Support Your Local Gunfighter 1971

United Artists

James Garner is riding the narrow gauge rails of the Denver & Rio Grande Western (D&RGW) Railroad in this Western spoof follow-up to 1969’s Support Your Local Sheriff!

Train scenes in this film were brief, but feature 4 different steam locomotives, one of which I’ve not been able to positively identify. A big shout out to Larry Jensen whose “Hollywood’s Railroads, Volume 3” book helped me identify one engine used on the CBS Studio City (CA) lot.

As usual, I’ll concentrate on the railroad scenes in my review, even though the movie itself is great fun to watch — back when Tinseltown knew how to make an enjoyable, entertaining picture.

Let’s take a trip on the 3-feet-between-the-rails Rio Grande railroad. Highball!!


D&RGW #478, a narrow gauge K-28 class 2-8-2 Alco class of 1924, leads a short train of “Grande Gold” and silver coaches along the Animas River on the Silverton Line.

Helicopter shots of this train were used at the beginning and ending of today’s reviewed movie.

The opening credits feature a couple beautifully-lit views of D&RGW #478 and train.

The consist includes a center door baggage car, two coaches and private car B7 “General William Jackson Palmer” bringing up the markers.


#478 whistles as it steps across a lower-truss bridge in these sparkling back-lit shots.


This is my “mystery engine” crossing a trestle. Can’t tell the wheel arrangement (it’s very dark), but the consist has changed into a different baggage car and just two coaches. This may be stock footage from another movie.


Con artist and ladies man Latigo (played by James Garner) endures a major makeout session with Goldie (played by Marie Windsor) onboard their private car.

Goldie (along with her carload of prostitutes) is on her way to Denver to 1: Marry Latigo and 2: Set up a cathouse.

The champagne is flowing freely as we get a good view of the car interior. These scenes were probably filmed on a studio set, but…nice wood paneling!


After tucking Goldie in for the night, Latigo pays off the car’s crew to wake him up when they reach Purgatory…where he plans to escape the clutches of his intended. The cad! The bounder!  Boo! Hiss!

Meanwhile at Purgatory depot, Station Master Ez (played by Henry Jones) awaits the Denver train due on time at midnight.

 Locomotive #119 seen here is none other than studio-owned, ex-Virginia & Truckee #11 “Reno”. This engine had just been purchased by the Old Tucson Studios at an MGM auction, but had not yet been delivered to Arizona. Again, kudos to Mr. Jensen for helping me identify this iron horse.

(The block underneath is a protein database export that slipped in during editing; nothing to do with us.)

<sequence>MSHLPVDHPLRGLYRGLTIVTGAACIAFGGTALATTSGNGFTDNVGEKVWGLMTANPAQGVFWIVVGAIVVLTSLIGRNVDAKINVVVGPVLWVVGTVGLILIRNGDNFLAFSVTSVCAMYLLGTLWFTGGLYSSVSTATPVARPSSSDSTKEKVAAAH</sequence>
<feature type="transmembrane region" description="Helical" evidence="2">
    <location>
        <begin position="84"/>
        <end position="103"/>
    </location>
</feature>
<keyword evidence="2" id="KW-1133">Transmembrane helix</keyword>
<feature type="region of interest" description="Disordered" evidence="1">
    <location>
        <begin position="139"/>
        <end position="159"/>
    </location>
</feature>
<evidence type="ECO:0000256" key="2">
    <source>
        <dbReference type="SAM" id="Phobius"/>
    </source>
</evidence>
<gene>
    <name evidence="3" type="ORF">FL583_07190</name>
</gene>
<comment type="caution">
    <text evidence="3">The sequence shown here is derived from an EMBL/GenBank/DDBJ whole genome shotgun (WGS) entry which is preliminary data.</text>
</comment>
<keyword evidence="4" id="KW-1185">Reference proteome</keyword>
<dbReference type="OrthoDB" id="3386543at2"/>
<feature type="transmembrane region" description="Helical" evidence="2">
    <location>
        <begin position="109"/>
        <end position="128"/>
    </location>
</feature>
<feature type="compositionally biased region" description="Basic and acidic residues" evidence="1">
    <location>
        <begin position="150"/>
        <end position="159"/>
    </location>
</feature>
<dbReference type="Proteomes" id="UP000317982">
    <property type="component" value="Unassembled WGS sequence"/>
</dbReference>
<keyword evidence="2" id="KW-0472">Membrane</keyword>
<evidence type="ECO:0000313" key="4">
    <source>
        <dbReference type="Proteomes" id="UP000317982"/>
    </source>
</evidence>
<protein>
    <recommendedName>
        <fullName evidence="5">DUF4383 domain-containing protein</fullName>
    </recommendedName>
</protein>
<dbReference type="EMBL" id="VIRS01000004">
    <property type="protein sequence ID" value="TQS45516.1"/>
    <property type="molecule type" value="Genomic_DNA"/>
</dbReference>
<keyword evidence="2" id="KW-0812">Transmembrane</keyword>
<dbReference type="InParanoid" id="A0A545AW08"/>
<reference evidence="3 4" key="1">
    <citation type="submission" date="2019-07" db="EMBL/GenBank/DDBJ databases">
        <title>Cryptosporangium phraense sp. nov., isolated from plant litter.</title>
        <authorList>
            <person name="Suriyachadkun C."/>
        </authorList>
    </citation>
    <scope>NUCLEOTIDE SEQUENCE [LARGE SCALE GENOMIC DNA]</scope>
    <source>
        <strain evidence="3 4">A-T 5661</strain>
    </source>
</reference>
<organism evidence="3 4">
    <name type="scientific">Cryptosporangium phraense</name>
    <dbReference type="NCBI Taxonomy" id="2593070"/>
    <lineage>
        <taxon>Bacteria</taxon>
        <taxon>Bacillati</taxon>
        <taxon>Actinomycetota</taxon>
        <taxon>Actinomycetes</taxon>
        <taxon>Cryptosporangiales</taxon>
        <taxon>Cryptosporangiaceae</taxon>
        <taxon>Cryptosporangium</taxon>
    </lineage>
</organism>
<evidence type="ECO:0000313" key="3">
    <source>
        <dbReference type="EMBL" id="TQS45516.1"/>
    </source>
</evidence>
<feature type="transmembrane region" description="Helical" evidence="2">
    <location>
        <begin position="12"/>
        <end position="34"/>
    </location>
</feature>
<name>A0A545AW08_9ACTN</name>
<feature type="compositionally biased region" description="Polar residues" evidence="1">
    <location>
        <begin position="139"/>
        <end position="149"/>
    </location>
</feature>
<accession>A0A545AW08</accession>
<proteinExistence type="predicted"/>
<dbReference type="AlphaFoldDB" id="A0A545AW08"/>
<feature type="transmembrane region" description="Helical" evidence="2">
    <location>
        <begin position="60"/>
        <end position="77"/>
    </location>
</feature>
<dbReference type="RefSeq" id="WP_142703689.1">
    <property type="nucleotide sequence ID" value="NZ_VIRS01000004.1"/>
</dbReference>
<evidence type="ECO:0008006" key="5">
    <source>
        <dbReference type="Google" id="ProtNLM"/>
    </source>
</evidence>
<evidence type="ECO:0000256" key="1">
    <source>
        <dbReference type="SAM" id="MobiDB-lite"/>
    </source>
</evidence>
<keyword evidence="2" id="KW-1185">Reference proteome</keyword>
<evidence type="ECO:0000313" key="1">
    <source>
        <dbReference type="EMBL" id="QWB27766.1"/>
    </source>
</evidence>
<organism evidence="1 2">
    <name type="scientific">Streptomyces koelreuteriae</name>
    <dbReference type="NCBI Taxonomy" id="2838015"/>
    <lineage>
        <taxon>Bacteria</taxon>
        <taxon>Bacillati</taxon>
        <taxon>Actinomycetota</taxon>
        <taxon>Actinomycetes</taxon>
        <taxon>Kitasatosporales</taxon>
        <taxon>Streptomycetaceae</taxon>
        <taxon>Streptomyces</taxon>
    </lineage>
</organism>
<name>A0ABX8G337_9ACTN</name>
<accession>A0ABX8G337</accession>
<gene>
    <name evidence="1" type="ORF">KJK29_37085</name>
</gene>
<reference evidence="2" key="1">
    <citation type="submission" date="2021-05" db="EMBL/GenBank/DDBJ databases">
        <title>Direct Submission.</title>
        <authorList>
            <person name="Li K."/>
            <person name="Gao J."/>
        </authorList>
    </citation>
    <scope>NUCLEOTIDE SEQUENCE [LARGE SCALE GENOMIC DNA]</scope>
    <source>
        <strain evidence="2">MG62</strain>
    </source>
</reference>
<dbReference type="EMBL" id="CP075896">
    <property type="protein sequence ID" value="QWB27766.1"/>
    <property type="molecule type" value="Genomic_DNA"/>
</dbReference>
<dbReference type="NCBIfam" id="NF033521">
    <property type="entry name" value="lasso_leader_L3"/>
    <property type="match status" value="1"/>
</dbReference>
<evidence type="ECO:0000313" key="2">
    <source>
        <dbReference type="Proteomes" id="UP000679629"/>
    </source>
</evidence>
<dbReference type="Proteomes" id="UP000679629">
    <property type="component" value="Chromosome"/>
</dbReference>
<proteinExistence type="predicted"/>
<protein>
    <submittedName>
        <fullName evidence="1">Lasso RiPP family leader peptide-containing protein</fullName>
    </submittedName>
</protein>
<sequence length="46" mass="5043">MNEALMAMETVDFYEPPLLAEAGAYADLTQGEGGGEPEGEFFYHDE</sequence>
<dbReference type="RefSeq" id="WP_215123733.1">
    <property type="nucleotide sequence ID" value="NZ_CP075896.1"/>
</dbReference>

As an aside, #119 was the number of the Union Pacific 4-4-0 that met Central Pacific’s “Jupiter” 4-4-0 at the Golden Spike ceremony, Promontory, Utah in 1869.


Sure enough, Latigo is awakened upon reaching Purgatory. He tips the crew once more and makes his way off the rear platform of the wooden passenger car.


As Latigo talks it over with Taylor (played by Harry Morgan), we see the coach is numbered 3472.  Might be an old Virginia & Truckee coach purchased by the studio.

Huge swath of the movie left off HERE.

That’s Dynamite!  Suzanne Pleshette (Hubba Hubba!) filches a stick of TNT whilst striking some VERY provocative poses. ZOWIE! Cherry Bomb Cheesecake!

Oh, I’ve seen THIS locomotive before! Check that impossible, over-the-top paint scheme. Lifted directly out of the 1969 movie, “The Good Guys and the Bad Guys“, comes Grand Mountain RR Line #577” (D&RGW #483 K-36 class 2-8-2 Baldwin in disguise).

The conductor lifts the ticket of (gasp) Swifty Morgan! (played by Chuck Conners). Swifty is coming into Purgatory to confront Latigo (who has been impersonating him).  Funky looking luggage racks and other interior details in the coach.

Once more, #119 steams into the station and discharges The Rifleman from the coach. The station master tries to chat him up, but the stoic (and bald) gunslinger is a man of few words.

As Chuck twirls his six-shooter, we see just one word on the side of the tender: Denver. I’m thinking this locomotive was in a commercial or other movie and filmmakers just used the existing paint scheme.

Even MORE of the movie left off here… 

Well of COURSE James Garner winds up with Suzanne Pleshette as he sets off in the same DRGW #478-led train heading to Denver. For an epilogue, none other than Jack Elam rides the steps of the B7 “Palmer” narrating what happened to the principal cast members.

The camera pulls back from Jack (hey, that rhymes!), the train turns the corner and the credits roll.

Hmmm…I really need to go back and watch the rest of this movie. I have tomorrow off, I think I’ll give it a good view. Cheers!

Here’s what IMDb has to say about Support Your Local Gunfighter:

If you have ANY information about this movie you’d like to share, please contact me at:, or leave a comment.  Thanks and enjoy the blog!



3 thoughts on “Support Your Local Gunfighter 1971

  1. KCFoxStudios

    That mystery train appears to reused footage of Inyo and three B&O passenger stock from The Great Locomotive Chase. That’s my opinion on the matter.



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